'
        ' Let's just report the value for now.
        Characteristics = NtHeaders.FileHeader.Characteristics
    
        MsgBox "All characteristics (shouldn't be zero): " & Hex$(Characteristics)
        MsgBox "IMAGE_FILE_LARGE_ADDRESS_AWARE value in VB6.EXE:" & vbCrLf & vbCrLf & CBool(Characteristics And IMAGE_FILE_LARGE_ADDRESS_AWARE)
    
    
    End Sub
    
    
    EDIT1: Also, for those running Windows 32-bit, notice I've hard-coded the VB6.EXE path. You'll have to patch that up for Win32 systems.
    Last edited by Elroy; May 24th, 2018 at 10:59 AM.
    Any software I post in these forums written by me is provided “AS IS” without warranty of any kind, expressed or implied, and permission is hereby granted, free of charge and without restriction, to any person obtaining a copy. Please understand that I’ve been programming since the mid-1970s and still have some of that code. My contemporary VB6 project is approaching 1,000 modules. In addition, I have a “VB6 random code folder” that is overflowing. I’ve been at this long enough to truly not know with absolute certainty from whence every single line of my code has come, with much of it coming from programmers under my employ who signed intellectual property transfers. I have not deliberately attempted to remove any licenses and/or attributions from any software. If someone finds that I have inadvertently done so, I sincerely apologize, and, upon notice and reasonable proof, will re-attach those licenses and/or attributions. To all, peace and happiness.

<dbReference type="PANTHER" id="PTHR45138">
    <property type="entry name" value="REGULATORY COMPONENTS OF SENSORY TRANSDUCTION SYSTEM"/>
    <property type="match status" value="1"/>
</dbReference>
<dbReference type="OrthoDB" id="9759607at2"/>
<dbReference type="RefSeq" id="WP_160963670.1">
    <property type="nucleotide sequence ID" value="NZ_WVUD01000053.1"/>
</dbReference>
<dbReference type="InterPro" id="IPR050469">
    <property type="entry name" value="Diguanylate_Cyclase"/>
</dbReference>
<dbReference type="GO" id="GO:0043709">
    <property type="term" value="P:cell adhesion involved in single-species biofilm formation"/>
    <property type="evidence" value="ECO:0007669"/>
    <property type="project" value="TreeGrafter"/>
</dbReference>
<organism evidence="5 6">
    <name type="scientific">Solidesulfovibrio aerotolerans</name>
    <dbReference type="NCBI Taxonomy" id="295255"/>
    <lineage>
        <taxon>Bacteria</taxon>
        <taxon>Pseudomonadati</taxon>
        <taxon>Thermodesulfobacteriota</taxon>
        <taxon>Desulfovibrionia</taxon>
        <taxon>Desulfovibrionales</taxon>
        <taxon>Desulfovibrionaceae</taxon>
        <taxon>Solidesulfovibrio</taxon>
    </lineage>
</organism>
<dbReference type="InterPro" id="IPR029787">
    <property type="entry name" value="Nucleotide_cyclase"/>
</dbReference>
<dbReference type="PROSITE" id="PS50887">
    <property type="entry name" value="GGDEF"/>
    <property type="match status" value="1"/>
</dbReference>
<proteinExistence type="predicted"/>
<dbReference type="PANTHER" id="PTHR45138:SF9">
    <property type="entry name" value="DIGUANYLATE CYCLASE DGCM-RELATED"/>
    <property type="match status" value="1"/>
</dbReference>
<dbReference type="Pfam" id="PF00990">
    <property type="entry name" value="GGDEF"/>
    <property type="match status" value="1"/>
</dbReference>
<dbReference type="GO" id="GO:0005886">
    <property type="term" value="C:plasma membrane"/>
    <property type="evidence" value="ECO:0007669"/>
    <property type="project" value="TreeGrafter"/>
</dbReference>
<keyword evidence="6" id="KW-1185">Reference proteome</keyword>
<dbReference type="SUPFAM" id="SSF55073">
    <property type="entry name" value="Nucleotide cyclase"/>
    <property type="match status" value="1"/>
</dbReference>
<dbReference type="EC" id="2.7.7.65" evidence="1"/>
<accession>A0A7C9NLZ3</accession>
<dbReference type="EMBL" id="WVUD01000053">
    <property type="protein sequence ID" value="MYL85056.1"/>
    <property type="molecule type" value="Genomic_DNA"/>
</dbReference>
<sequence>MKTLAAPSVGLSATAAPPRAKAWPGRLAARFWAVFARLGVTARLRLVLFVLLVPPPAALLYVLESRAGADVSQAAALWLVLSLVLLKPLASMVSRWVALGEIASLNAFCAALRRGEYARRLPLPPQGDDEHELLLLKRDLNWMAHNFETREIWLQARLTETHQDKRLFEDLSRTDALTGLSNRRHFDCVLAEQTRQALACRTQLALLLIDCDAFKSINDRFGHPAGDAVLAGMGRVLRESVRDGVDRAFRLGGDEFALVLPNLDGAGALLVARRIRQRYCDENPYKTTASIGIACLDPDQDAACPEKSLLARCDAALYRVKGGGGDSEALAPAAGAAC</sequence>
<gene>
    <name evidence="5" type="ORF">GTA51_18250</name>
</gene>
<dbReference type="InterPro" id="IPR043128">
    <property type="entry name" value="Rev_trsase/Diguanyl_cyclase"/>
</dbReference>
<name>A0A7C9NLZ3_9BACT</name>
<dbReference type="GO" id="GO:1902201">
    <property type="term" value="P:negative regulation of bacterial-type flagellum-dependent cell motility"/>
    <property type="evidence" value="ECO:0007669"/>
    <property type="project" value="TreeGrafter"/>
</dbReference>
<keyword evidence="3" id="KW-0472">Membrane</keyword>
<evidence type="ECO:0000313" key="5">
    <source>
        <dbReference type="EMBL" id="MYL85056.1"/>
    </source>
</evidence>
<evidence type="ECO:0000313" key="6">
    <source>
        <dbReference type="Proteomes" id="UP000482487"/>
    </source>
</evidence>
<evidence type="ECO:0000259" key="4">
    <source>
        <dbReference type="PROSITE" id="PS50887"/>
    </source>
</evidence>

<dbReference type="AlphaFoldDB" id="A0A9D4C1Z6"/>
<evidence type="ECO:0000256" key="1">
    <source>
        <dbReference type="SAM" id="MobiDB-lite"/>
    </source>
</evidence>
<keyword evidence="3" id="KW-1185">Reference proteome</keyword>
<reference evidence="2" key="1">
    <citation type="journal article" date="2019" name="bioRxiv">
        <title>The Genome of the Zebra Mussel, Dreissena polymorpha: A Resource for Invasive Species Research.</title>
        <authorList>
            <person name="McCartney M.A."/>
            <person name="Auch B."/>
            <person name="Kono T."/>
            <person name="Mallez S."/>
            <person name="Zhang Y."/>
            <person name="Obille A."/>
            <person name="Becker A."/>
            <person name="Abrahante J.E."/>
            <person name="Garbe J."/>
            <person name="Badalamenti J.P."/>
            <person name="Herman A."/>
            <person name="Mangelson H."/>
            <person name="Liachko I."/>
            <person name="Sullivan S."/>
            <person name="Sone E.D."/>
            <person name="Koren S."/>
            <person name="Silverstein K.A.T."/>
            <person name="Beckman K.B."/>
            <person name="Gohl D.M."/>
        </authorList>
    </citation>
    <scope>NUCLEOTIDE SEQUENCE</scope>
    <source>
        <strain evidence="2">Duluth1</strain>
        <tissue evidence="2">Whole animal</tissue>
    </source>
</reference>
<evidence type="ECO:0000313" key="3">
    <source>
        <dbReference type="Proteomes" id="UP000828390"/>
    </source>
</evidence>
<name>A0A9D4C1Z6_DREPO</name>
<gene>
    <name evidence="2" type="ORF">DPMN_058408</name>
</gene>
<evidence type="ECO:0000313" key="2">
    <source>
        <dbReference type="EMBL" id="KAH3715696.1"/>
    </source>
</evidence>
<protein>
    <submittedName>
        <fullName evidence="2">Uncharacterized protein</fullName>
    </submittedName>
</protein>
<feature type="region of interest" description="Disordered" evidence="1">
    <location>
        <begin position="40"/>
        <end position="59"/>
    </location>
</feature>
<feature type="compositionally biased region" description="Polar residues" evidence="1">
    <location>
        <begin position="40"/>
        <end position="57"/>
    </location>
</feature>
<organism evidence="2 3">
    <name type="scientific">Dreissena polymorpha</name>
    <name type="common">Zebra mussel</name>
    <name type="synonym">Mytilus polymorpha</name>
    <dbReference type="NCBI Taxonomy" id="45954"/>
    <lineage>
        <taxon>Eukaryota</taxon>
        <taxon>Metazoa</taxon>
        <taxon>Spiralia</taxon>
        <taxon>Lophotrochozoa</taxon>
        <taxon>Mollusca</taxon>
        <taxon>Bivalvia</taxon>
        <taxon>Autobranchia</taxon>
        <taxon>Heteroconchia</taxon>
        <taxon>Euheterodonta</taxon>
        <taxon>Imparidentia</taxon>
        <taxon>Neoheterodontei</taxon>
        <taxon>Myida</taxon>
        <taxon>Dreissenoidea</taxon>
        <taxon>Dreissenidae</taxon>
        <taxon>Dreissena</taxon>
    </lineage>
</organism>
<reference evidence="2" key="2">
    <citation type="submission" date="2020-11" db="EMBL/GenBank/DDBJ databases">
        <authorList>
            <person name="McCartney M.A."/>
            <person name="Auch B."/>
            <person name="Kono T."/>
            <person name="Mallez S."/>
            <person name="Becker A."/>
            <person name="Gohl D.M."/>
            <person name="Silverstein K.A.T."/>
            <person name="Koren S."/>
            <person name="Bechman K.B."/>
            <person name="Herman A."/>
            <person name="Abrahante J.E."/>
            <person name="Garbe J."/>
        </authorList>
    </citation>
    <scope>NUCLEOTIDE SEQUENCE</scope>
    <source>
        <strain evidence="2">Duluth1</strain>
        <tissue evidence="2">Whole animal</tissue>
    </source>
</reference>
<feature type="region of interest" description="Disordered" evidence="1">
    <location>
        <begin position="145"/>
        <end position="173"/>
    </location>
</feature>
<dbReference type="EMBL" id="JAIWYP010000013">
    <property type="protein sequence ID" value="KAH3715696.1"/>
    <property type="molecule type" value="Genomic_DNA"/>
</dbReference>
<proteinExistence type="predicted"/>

10. #10

  11. #11
    PowerPoster Elroy's Avatar
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    Re: Making 32-bit VB6/VBA Code LARGEADDRESSAWARE

    And yet another question comes to mind. Who's to say that Microsoft, when writing the IDE, did all of their pointer arithmetic with unsigned longs? However, I suppose the IDE will be running down in the low memory of whatever memory page it's running in. So it'd just be the p-code that we wrote that we'd need to be careful about.

    EDIT1: I suppose this also answers the VBA portion of this question too. I just checked EXCEL.EXE for Office 14, and the bit was OFF. It'd sure make me a bit nervous to turn it on for Office executables, but it'd be an interesting test. Trick's code in post #7 would certainly be a good test.
    Last edited by Elroy; May 24th, 2018 at 10:57 AM.
    Any software I post in these forums written by me is provided “AS IS” without warranty of any kind, expressed or implied, and permission is hereby granted, free of charge and without restriction, to any person obtaining a copy. Please understand that I’ve been programming since the mid-1970s and still have some of that code. My contemporary VB6 project is approaching 1,000 modules. In addition, I have a “VB6 random code folder” that is overflowing. I’ve been at this long enough to truly not know with absolute certainty from whence every single line of my code has come, with much of it coming from programmers under my employ who signed intellectual property transfers. I have not deliberately attempted to remove any licenses and/or attributions from any software. If someone finds that I have inadvertently done so, I sincerely apologize, and, upon notice and reasonable proof, will re-attach those licenses and/or attributions. To all, peace and happiness.